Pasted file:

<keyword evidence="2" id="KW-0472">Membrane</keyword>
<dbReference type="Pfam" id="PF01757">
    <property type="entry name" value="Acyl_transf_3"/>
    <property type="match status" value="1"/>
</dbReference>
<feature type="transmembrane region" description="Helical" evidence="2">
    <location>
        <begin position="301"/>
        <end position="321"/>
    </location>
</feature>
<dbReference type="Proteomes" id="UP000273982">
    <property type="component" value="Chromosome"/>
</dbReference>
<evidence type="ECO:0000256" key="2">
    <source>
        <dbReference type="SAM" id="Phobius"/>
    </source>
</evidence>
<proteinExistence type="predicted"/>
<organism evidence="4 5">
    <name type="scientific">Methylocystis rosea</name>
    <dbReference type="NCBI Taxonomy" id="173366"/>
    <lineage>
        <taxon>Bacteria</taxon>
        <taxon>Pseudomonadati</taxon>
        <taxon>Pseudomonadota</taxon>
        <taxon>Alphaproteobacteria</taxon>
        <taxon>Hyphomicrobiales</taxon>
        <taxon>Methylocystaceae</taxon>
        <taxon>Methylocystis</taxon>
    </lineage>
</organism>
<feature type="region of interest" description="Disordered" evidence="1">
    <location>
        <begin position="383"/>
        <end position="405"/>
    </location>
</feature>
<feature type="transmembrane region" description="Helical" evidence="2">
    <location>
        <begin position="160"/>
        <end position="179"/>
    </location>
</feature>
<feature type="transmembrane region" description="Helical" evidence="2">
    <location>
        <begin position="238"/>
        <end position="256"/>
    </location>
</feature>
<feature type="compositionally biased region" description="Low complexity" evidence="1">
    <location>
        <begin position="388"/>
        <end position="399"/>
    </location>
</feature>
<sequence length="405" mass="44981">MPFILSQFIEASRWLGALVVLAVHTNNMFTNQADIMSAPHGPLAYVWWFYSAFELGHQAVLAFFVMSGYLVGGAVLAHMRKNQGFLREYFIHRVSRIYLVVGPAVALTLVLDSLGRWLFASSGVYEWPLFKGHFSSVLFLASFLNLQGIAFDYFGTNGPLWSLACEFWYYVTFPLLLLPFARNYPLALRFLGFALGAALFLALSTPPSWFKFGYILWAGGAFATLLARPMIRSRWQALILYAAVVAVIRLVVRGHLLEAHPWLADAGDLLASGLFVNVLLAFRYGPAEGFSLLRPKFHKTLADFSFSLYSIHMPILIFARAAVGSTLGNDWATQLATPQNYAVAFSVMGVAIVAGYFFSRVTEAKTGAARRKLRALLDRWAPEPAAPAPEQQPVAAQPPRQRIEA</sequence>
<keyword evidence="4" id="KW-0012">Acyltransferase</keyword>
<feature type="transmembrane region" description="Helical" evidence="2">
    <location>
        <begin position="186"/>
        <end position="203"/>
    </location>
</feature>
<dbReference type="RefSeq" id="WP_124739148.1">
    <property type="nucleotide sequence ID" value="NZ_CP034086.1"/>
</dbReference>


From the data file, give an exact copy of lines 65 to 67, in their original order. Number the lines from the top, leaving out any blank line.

</feature>
<dbReference type="RefSeq" id="WP_124739148.1">
    <property type="nucleotide sequence ID" value="NZ_CP034086.1"/>